#1
Hey so we've all heard about Hendrix and stuff yeah yeah. But most people think lessons are worth it.
I've been playing nearly a year now though and I think I'm getting to be pretty decent. I've been able to write my own stuff MOSTLY by ear and with an occasional glance at a scale. I've been learning in a not so technical way, more by hearing and feeling what sounds good. So do you think guitar lessons are worth the time and money for me?
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#2
I think if you need to know what you want to accomplish and that your teacher is capable of helping you do that for lessons to be properly effective.. I've never got lessons, but I bet I would have progressed a lot quicker had I
#3
4 years, all self-taught. I'm happy where I am, it's about having fun, not being the best.
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#4
Quote by DimebagLivesOn
4 years, all self-taught. I'm happy where I am, it's about having fun, not being the best.

Yeah I'm trying to get my bends right and stuff. And get things to sound JUST right. Is that just a matter of time and practice?
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#5
I took lessons for about a year and quit because he wasn't a very good teacher. It really helpe in the beginning. I think if a graph was made of my abilities, it would shoot up in the beginning and then plateau right now. Make sure if you do get lessons, it's a good teacher.
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#6
I took lessons for a few years from the local guitar shop. then took a year and a half off. For the past half a year or so I've been taking lessons from the Jazz guitar teacher at a University here. I've probably learned more in this half a year than all the time I took at the guitar shop, so it probably depends a lot on the teacher.
#8
Guitar lessons are a much easier way to build on your technique, it's like showing, rather than telling. I could tell you to make me a sandwich, but then it wouldn't always be perfect, so i'd have to go make it myself in turn showing you. Just to make it perfect.
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#9
Quote by IbanezRGS
Guitar lessons are a much easier way to build on your technique, it's like showing, rather than telling. I could tell you to make me a sandwich, but then it wouldn't always be perfect, so i'd have to go make it myself in turn showing you. Just to make it perfect.

Or you could get a woman to make it for you
#10
I think lessons are great if you want to learn how to play guitar technically, but I found in my opinion, it's creatively stifling, because you're learning other people's material, or scales that you won't directly use to write songs. I had lessons as an intro to the guitar, and then I taught myself once I figured out how it worked. I think quitting lessons was the best thing I ever did for my creativity and my writing.
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#11
Quote by Mr.hurricane
I took lessons for about a year and quit because he wasn't a very good teacher. It really helpe in the beginning. I think if a graph was made of my abilities, it would shoot up in the beginning and then plateau right now. Make sure if you do get lessons, it's a good teacher.

There's a FANTASTIC teacher here. He's done a great job for people I know. But then again I'm afraid it might kinda mess up my creative way of playing thats become my own... I've never had any lessons or any influence from anyone but myself. Should I ruin my lesson virginity? haha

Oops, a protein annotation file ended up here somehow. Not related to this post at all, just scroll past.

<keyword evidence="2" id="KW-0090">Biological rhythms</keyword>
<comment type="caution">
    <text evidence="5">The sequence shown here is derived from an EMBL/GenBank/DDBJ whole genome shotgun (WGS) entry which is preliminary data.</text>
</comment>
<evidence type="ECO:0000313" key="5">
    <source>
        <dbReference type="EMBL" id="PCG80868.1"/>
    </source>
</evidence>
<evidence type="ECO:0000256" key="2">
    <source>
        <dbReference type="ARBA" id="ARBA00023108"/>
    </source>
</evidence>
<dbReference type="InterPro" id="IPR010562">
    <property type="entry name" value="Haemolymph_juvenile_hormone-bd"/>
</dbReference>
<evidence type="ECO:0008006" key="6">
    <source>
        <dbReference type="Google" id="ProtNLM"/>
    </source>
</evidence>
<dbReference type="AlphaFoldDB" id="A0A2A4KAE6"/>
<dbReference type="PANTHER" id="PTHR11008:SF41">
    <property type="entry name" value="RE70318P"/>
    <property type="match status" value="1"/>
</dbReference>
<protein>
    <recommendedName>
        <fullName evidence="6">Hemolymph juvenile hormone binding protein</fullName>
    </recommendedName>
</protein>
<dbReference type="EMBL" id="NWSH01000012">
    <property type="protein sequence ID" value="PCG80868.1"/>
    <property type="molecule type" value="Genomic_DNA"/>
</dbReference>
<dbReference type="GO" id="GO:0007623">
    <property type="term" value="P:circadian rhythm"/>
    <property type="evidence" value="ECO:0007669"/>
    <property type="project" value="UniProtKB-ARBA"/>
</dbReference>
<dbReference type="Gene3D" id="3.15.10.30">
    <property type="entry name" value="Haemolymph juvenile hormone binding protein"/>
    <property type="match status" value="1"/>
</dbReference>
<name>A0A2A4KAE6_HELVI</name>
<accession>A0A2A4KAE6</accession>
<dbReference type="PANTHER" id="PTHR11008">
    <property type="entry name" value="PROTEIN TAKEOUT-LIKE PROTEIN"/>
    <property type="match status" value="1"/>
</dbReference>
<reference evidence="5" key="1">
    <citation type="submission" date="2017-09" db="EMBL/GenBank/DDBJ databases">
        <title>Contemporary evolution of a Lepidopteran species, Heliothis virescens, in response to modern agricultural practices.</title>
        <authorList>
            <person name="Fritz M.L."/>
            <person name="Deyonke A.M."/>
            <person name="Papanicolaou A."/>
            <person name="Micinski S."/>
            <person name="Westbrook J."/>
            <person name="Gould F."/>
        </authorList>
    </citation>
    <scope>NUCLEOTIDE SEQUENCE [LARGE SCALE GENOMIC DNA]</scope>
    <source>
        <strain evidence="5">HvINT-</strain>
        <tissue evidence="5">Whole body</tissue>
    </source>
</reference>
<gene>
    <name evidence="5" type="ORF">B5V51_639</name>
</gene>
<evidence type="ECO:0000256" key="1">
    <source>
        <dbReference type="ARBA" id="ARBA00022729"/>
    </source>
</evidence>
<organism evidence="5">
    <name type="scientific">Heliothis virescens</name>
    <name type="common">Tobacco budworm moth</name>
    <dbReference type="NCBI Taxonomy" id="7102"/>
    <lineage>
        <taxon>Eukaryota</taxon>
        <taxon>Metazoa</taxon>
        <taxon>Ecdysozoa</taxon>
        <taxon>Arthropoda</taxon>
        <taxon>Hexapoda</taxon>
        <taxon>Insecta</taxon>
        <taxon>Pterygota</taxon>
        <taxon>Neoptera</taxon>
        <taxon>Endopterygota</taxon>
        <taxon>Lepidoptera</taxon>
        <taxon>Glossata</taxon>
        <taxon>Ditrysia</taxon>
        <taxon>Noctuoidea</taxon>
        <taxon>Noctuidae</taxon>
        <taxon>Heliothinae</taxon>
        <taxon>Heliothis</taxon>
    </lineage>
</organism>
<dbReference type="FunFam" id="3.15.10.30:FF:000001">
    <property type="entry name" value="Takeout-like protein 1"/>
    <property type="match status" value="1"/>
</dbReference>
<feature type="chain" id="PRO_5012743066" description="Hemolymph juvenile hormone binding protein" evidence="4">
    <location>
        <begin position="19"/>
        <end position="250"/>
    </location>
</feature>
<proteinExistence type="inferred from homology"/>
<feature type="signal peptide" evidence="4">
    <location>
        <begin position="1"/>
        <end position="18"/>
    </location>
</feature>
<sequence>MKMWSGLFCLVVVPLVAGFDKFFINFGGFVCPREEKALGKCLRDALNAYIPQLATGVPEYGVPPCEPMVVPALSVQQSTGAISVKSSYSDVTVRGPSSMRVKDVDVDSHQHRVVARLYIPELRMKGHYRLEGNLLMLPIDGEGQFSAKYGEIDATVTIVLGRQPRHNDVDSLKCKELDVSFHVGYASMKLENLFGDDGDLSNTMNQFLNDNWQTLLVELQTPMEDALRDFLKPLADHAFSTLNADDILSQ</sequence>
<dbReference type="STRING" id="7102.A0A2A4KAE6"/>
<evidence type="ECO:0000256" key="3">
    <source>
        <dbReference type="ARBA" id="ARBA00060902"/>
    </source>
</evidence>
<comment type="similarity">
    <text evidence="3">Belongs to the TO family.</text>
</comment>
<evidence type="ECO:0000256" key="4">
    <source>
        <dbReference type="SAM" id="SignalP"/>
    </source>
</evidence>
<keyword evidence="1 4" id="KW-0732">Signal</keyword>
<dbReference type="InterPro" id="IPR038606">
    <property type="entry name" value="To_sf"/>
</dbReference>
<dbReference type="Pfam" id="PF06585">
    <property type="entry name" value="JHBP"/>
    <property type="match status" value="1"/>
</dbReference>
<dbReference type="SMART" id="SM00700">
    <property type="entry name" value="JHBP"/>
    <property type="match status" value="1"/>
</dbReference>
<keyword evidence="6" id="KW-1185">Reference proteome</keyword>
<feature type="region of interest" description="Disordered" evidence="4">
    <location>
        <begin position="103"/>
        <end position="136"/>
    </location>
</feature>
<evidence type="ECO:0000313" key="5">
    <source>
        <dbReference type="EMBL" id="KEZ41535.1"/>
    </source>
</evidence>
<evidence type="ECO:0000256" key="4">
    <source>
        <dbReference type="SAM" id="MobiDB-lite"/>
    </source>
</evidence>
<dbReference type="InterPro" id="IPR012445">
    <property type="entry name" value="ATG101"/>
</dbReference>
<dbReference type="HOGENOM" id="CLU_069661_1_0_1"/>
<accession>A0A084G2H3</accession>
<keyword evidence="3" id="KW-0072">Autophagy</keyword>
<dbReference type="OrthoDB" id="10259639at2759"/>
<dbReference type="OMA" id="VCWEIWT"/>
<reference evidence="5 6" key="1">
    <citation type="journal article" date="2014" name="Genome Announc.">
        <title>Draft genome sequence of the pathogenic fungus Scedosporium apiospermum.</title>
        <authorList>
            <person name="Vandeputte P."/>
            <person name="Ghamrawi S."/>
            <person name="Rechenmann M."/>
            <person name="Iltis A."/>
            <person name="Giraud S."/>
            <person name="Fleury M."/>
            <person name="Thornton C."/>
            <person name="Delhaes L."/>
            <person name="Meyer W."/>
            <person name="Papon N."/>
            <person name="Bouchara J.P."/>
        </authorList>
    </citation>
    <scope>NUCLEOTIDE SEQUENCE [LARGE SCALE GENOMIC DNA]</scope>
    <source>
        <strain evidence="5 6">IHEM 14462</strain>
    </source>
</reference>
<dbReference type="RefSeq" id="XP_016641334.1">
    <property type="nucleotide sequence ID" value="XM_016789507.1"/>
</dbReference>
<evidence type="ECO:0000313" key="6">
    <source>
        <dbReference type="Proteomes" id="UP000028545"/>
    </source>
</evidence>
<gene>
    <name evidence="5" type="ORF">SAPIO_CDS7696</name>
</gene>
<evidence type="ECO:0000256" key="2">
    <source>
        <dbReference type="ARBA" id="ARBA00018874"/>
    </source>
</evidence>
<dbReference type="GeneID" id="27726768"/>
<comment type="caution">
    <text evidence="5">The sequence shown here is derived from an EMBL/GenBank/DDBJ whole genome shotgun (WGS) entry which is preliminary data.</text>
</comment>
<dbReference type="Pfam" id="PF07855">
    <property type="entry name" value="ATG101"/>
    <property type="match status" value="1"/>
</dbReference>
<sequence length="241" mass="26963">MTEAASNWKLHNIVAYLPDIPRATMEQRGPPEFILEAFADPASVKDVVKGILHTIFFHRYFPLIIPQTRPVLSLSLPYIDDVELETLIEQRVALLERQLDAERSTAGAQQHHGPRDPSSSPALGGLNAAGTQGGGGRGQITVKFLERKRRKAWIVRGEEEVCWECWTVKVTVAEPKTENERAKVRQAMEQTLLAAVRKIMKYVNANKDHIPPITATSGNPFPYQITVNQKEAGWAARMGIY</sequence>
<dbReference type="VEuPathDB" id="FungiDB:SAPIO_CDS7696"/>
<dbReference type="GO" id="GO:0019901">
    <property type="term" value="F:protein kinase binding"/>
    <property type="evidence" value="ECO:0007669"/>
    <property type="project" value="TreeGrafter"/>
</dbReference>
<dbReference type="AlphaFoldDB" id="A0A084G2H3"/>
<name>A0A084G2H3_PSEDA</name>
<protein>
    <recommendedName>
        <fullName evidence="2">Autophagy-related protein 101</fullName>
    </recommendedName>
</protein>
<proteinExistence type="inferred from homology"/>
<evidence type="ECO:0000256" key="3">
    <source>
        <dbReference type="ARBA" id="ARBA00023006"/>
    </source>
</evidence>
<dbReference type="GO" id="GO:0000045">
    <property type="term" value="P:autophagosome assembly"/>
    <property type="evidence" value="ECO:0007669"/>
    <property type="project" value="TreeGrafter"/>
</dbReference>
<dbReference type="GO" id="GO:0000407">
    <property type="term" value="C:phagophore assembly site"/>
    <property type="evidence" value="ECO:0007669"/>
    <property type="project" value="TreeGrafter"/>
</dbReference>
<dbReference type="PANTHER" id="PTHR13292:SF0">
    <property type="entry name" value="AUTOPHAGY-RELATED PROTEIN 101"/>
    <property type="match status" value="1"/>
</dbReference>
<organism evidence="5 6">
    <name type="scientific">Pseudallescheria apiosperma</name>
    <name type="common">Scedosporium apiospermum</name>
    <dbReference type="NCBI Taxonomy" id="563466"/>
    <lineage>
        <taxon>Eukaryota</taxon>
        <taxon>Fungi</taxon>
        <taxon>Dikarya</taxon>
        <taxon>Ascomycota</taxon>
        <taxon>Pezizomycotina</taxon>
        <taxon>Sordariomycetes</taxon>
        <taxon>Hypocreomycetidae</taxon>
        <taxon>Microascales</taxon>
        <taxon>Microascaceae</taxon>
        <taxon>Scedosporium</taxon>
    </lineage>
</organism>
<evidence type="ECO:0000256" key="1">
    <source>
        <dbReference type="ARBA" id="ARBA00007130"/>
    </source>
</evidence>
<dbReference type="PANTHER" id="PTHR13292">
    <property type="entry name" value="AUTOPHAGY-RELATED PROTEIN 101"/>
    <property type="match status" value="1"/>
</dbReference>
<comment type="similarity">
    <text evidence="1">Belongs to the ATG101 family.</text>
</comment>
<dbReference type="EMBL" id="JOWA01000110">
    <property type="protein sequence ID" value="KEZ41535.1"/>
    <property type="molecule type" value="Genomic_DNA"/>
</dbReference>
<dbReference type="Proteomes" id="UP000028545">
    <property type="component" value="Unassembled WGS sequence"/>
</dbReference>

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'91 Stratocaster, MIM....

Line Six Flextone II 60 watt amp
#12
Speaking from experience only: being self taught is like trying to find your way around without a map or any road signs. You spend a lot of time going in circles until you are lucky enough to stumble on where you wanted to be.

A teacher is like stopping and asking for directions; someone who is familiar with the area can tell you where to go, how to get there and what they quickest route would be.

I never had lessons but I spent my whole life doing this so I know where I am now. I just don't play as good as I could.
#13
it depends.
if you have a good teacher who really knows his or her shit you could learn a lot. if you dont have a good teacher lessons are a waste of money (most lessons are not cheap either).

in my opinion, you dont really need a teacher to teach you technique. it may be helpful at first but not necessary. i started off self taught for the most part and got pretty good.
as far as learning theory and writing music. unless you are hendrix or have an incredbly good ear and natural ability i recommend lessons. you may think you can write some good shit but you will be surprised what you can do when you really learn the ins and outs. just my opinion though.

and i think someone else mentioned it but lessons can turn years worth of learning into months if you take them seriously.
Last edited by JT747 at Nov 23, 2009,
#14
i've played guitar for 4 years, just started lesson last month.
thought i'd give it a try
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#15
I took 3 lessons until I missed one because I was outta town. The crossed my name off

During those 3 lessons I've learnt alot. I have a friend who said lessons are for fags and its better to just be creative....(he's a bass player)

I think lessons are nice to have.
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#17
Quote by vinnie-watt5
I have a friend who said lessons are for fags and its better to just be creative....(he's a bass player)



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'91 Stratocaster, MIM....

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Last edited by colt34 at Nov 23, 2009,
#18
I say go for it. Everyone always brags about how they figured out how to play guitar without lessons, but I sort of wish I would've taken some. Hell, if I could afford them, I'd definitely be taking them through my college right now.
#19
Quote by colt34
Yeah I'm trying to get my bends right and stuff. And get things to sound JUST right. Is that just a matter of time and practice?

Well, watch some video of guys that do a lot of bends. There's not much to it, you'll have to figure it out yourself from there. It's somewhat of a push motion. I'm actually thinking of taking lessons at college next year.
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#20